I’m waiting for my video to load the closed captions on YouTube. I tried to speak in the clearest, most enunciated language of which I am capable. I want caption success. That said, I’m listening to myself right now, and I sound silly and kind of insulting. Let’s say the closed captions completely reflect my intended words. What would that mean? Should I send to the original caption fail guys and say, boom! enunciation, my friends.
Here is the address: http://youtu.be/jvsCcLXOo54
I really did like the caption fail on Christmas carols that was in Multimodality in Motion. I wonder if it would be more difficult to do songs. I’m sure someone has tried to do a caption of Lil’ Wayne. I just looked to see if I could, and I can’t figure it out. Can people caption videos that they don’t upload? That would seem a key feature of adaptability.
UPDATE: Sunday, February 10th
Okay. My overall reaction is that this tool is overall-useful and maybe the mirth at its expense is just mirth. To be fair, I tried to do the opposite of the caption fail guys and speak slowly and clearly. And that probably isn’t realistic. Also, since Melanie told us that the software listens for the voices of middle-class white guys from the Midwest, well, there it is. I think I also have a good shot at being a national, accent-neutral weather person. The actual text is in the blog below (#1 – #3).
1) Found poetry. The mistaken words / phrases in my caption fail(?) have a cool, oblique quality to them. The grammar is not impossible, just the word combinations. For example, “in poor taste” became “indian port eight”. It sounds kind of like a rock lyric (i.e. “I thought it was in poor taste / we met at indian port eight” with some fuzzy guitars) that everyone thought meant my drug dealer’s house but was actually my mom’s street name. Now, the most obvious caption fail was the exchange of ‘deaf’ for ‘death.’ The line that stands on its own (“She is deaf”) but becomes “She is death” is so stark but it actually happens three times. The irony that captions that might be used by people who are deaf to access videos on YouTube change ‘deaf’ into ‘death’ is pretty inescapable. There is something to be said for consistency, I suppose. Of course, since I was trying pretty hard for a faithful rendering of what I said out loud and my original purpose was to be clear, the caption fail didn’t follow that. I got the feeling that the guys we watched in class were speaking quickly / in an affected way in order to find some fun / poetry. In this case, at least, I was trying to be a party pooper — at which I largely succeeded.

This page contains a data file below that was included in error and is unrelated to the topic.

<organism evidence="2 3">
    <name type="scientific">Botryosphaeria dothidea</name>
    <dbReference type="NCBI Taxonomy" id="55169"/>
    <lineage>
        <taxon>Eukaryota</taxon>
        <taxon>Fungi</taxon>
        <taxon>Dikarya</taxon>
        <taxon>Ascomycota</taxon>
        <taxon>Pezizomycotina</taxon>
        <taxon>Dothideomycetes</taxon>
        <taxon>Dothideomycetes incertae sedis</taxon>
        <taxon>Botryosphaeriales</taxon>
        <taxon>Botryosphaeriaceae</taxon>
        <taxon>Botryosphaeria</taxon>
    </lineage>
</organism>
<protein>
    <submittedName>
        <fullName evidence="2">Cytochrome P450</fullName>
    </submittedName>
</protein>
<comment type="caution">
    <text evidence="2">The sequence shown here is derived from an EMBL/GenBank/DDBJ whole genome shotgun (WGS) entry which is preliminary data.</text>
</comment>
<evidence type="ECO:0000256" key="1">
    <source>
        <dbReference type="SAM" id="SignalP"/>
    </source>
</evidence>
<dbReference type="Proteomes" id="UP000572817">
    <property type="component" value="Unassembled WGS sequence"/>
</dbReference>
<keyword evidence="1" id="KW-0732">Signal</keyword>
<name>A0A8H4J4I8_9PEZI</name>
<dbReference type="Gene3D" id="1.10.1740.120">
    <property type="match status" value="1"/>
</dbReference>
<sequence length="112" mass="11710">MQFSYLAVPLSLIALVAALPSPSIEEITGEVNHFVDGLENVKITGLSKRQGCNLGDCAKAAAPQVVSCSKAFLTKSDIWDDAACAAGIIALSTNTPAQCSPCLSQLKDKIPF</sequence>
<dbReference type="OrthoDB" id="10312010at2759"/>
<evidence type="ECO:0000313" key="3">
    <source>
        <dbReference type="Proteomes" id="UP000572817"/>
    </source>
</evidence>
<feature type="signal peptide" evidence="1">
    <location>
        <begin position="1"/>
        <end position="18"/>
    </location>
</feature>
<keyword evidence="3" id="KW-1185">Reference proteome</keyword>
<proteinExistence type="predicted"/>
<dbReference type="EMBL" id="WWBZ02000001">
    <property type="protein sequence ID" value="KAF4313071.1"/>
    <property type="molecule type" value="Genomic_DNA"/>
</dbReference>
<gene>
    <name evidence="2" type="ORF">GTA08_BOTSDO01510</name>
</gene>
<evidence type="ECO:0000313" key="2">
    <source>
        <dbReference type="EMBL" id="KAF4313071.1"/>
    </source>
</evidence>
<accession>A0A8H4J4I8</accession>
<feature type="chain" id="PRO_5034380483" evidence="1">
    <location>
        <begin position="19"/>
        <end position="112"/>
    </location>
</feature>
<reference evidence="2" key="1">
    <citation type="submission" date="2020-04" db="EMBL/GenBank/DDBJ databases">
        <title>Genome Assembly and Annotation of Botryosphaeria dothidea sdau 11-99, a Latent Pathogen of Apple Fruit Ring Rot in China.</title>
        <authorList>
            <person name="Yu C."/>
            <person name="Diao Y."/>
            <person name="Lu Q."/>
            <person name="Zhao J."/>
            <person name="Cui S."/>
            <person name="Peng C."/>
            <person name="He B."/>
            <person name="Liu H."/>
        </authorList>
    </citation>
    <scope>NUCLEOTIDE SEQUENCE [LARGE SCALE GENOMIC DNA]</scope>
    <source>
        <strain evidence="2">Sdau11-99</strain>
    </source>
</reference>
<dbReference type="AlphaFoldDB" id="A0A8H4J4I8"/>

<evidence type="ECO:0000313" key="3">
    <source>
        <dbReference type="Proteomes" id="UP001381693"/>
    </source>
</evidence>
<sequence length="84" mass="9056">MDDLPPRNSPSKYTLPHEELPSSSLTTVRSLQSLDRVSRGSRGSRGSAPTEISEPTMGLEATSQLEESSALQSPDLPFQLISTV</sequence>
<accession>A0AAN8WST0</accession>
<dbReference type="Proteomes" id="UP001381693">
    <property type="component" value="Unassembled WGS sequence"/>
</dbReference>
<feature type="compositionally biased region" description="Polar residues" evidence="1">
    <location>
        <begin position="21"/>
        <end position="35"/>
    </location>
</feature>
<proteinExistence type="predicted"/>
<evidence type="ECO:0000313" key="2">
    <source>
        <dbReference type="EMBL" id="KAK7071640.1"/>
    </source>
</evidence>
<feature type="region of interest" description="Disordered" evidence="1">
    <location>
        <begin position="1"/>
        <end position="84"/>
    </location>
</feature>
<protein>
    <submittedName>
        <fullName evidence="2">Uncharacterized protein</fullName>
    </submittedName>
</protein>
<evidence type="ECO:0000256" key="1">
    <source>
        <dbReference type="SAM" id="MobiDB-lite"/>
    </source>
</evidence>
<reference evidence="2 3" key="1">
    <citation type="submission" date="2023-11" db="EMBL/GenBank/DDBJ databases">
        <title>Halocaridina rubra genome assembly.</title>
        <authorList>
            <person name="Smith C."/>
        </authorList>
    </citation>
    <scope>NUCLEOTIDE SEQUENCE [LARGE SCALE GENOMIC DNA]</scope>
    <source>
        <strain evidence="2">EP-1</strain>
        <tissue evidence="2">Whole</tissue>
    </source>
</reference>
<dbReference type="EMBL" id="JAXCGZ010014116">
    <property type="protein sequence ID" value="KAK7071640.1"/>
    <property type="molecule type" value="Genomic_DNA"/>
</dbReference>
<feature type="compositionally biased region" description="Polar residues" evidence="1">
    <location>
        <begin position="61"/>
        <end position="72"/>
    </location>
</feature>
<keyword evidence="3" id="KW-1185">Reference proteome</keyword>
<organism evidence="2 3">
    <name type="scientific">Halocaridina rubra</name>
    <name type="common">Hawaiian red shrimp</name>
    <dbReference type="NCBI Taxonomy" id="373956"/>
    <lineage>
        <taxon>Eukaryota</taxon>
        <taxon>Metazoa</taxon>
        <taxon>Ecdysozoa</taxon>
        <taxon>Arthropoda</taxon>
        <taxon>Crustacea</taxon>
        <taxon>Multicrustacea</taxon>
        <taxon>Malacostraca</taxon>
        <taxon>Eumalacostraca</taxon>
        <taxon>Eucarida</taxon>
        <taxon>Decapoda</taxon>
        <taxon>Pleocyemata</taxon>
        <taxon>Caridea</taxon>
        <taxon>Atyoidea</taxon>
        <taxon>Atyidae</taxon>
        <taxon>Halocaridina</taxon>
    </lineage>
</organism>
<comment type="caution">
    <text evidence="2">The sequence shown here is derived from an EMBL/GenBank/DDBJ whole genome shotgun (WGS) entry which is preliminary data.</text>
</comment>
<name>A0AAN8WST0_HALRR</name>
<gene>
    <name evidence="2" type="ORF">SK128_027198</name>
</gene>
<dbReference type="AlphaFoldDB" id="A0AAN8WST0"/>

2) Stir-fry text? I’m going to stay with similarities of caption fail and stir-fry. Andrews suggests that stir-frys allow you to make your own text with “spastic interactivity.” He means that, once he designs it, readers make their own. With caption fail, it’s like I make the original and YouTube makes its own with that interactivity. I would imagine that if I read the same passage more quickly or with an affected accent, I might get more words. In other words, I might get ideas for a new stir-fry if I did a whole bunch of caption fails. One other comment. YouTube capital-F Fails at names. Try to match these (one name garnered two different fails):
1) Zdenick a) j ke e
2) Anne Gere’s b) “bruce taylor”
3) Ruth Anna c) “this a demic”
4) JPEE d) “retainer”
e) “in years”
Though I imagine you might get them, it seems noteworthy that, like the stir-fry that switched the author of the quote at each mouse touch, proper names (except Michigan and Caribbean…) changed.
3) Patterns. Like I said, the caption tool worked (for the most part). One pattern was the inability to recognize proper nouns. Another one is the /f/ and /th/ sounds. At least with ‘deaf,’ the mistake happened every time. Verb endings also change on a pretty regular basis — for example ‘describe’ in the original becomes ‘describing’ in the text. That is something I read over / ignored at first, but when nuance is important that lack of accessibility to the full spectrum of verbs might be an issue.